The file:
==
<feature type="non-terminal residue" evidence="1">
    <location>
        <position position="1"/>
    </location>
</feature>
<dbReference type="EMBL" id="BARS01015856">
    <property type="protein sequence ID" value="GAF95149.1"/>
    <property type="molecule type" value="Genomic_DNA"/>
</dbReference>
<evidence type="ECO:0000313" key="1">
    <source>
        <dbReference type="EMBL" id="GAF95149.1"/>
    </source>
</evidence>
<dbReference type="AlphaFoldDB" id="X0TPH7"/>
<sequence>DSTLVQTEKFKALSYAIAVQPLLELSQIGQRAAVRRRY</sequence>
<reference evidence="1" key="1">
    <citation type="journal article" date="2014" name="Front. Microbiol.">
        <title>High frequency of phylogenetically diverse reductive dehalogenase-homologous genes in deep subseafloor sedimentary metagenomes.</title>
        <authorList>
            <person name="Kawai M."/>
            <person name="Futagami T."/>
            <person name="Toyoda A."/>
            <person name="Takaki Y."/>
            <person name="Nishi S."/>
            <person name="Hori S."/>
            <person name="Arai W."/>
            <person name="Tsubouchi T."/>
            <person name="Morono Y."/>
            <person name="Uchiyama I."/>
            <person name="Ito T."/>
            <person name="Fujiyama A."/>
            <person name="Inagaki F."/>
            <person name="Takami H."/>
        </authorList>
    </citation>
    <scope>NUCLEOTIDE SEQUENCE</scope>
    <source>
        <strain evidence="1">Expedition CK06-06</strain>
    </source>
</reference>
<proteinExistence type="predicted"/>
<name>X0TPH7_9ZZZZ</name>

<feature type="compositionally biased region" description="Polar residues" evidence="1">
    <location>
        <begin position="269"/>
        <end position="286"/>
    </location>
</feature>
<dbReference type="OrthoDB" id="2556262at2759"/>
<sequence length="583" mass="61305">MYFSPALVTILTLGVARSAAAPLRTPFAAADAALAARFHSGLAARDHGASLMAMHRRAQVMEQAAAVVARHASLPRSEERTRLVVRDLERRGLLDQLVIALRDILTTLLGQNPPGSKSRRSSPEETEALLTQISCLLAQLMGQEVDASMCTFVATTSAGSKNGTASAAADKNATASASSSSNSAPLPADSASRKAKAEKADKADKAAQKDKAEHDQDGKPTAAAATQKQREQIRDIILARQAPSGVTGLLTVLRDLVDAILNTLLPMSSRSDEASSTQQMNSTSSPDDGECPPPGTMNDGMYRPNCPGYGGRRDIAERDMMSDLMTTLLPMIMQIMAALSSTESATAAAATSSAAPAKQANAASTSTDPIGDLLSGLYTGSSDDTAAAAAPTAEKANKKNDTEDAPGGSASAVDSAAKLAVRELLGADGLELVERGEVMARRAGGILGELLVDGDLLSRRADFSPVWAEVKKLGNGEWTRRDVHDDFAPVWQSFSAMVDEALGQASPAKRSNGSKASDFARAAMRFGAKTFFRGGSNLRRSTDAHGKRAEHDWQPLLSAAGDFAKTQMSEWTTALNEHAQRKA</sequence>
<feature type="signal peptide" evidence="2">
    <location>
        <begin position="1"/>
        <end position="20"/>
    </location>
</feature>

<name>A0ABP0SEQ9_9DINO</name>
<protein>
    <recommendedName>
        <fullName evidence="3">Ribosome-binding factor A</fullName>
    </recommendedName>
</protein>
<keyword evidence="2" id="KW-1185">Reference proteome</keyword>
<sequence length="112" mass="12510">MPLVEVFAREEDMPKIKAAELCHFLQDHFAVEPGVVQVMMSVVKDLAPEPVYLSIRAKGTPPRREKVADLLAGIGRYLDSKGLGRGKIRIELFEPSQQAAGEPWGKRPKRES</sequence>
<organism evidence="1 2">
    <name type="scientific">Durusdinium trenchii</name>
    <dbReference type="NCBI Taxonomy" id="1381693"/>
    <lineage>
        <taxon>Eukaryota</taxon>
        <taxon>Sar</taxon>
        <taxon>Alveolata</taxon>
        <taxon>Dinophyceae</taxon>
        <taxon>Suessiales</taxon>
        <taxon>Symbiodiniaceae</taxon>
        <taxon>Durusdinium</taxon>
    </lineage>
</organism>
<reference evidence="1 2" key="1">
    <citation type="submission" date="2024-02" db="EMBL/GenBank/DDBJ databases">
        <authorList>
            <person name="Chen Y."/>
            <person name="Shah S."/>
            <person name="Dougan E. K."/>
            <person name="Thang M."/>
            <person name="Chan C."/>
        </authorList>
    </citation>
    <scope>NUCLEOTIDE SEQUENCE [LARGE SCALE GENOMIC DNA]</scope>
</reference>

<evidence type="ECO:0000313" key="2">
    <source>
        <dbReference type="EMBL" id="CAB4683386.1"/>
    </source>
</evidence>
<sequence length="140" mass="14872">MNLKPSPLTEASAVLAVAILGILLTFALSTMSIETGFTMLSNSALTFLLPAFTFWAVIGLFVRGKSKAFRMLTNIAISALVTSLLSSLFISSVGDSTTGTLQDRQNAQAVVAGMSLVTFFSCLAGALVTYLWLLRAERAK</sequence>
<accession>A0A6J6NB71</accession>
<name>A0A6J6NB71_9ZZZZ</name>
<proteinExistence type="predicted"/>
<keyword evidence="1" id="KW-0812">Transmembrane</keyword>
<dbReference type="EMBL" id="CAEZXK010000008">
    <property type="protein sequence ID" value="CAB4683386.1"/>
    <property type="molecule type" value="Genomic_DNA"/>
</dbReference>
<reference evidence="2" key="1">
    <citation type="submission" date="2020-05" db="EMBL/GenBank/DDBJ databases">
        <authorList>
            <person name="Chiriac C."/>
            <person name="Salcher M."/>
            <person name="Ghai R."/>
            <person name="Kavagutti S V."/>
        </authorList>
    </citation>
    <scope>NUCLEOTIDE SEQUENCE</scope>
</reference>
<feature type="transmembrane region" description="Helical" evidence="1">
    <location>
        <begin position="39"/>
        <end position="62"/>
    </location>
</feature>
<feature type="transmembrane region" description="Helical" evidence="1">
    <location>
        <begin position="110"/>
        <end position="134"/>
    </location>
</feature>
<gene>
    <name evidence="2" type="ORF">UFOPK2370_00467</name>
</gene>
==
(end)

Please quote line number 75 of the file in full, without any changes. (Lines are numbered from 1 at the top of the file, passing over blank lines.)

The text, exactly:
        <taxon>Symbiodiniaceae</taxon>